Humanist denied UK asylum

Humanist denied UK asylum January 17, 2018

A British Humanist organisation has criticised the UK government for denying asylum to an ex-Muslim, saying that the Home Office has ‘a fundamental misunderstanding of equality and human rights protections with regards to non-religious people.’
Humanists UK was reacting to news that Hamza bin Walayat, who renounced Islam and became a humanist, had his application for asylum rejected after failing to correctly answer questions about ancient Greek philosophers.
The Home Office, according to this Guardian report, said Hamza bin Walayat’s failure to identify Plato and Aristotle as humanist philosophers indicated his knowledge of humanism was:

Rudimentary at best.

The Home Office also said Walayat did not face persecution for his beliefs. In a letter rejecting his asylum claim, seen by the Guardian, it said his assertion that he would be at risk in Pakistan, and could be killed by his family because of his beliefs and his renunciation of Islam, was unfounded.
Walayat, who has lived in the UK since 2011, said he had received death threats from members of his family and community in Pakistan after integrating into secular British life, forming a relationship with a non-Muslim partner and refusing to conform to the expectations of conservative Islam.
Apostates are subject to discrimination, persecution and violence in Pakistan. In March last year, a student who had stated he was a humanist on his Facebook page was murdered at his university.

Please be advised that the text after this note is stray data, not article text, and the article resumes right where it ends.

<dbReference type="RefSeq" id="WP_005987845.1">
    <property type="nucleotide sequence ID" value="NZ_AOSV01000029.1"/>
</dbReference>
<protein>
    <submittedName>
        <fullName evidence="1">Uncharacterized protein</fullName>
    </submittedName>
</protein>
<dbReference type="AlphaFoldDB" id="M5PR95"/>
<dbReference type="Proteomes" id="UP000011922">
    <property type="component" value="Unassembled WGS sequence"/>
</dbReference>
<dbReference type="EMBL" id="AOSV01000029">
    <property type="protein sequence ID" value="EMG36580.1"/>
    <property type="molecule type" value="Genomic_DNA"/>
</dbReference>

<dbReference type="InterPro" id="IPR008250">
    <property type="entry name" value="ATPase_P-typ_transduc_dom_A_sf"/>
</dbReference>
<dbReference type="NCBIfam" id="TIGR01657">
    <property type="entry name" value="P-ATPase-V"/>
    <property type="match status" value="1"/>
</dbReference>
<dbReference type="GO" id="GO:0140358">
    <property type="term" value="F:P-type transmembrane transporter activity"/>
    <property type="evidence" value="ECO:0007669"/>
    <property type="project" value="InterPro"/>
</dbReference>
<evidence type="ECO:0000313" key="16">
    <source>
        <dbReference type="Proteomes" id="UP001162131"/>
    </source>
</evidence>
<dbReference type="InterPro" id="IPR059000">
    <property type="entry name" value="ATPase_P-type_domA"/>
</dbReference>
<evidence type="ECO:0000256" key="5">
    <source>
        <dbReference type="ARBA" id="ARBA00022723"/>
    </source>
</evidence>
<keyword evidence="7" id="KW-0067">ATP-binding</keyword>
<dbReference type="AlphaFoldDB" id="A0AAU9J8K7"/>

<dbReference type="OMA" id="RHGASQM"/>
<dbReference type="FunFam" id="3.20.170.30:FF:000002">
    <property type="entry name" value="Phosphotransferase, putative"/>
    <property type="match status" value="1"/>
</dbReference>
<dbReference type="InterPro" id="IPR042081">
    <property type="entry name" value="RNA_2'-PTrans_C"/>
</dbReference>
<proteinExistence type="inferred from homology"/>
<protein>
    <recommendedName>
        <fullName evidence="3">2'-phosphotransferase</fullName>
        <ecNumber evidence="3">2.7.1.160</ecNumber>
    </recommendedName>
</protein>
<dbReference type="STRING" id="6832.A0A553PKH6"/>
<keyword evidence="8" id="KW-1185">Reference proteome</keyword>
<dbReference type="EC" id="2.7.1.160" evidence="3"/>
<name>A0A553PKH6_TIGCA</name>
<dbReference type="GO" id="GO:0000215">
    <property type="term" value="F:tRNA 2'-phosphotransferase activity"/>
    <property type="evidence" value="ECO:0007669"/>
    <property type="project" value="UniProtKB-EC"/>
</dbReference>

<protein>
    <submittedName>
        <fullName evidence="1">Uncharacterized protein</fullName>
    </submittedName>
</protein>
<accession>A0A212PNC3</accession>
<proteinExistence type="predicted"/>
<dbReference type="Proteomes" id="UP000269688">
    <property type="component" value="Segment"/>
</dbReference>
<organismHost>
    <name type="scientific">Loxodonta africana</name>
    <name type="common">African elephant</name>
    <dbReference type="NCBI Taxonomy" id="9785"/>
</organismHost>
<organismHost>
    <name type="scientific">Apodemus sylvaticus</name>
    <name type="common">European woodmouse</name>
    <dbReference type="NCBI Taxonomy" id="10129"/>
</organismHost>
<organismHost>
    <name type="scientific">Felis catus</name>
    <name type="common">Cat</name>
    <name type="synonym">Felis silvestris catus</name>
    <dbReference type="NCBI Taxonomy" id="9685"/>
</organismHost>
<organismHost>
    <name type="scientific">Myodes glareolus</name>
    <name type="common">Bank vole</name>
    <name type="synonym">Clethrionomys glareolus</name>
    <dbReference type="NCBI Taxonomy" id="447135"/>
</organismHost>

Blasphemy is punishable by death under Pakistani law. In August, 24 British politicians wrote to the Pakistani government urging it to repeal its draconian blasphemy law, which has been used against religious minorities and humanists.
Walayat claimed asylum in July last year after being served with removal papers for overstaying his student visa.
After an interview with immigration officials, the Home Office said he:

Had been unable to provide a consistent or credible account with regards the main aspect of your claim, namely that you are a humanist.

When tested on his knowledge of humanism, Walayat gave a “basic definition” but could not identify:

Any famous Greek philosophers who were humanistic.

The letter said:

When you were informed by the interviewing officer that he was referring to Plato and Aristotle, you replied: ‘Yeah, the thing is because of my medication that is strong I just forget stuff sometimes’.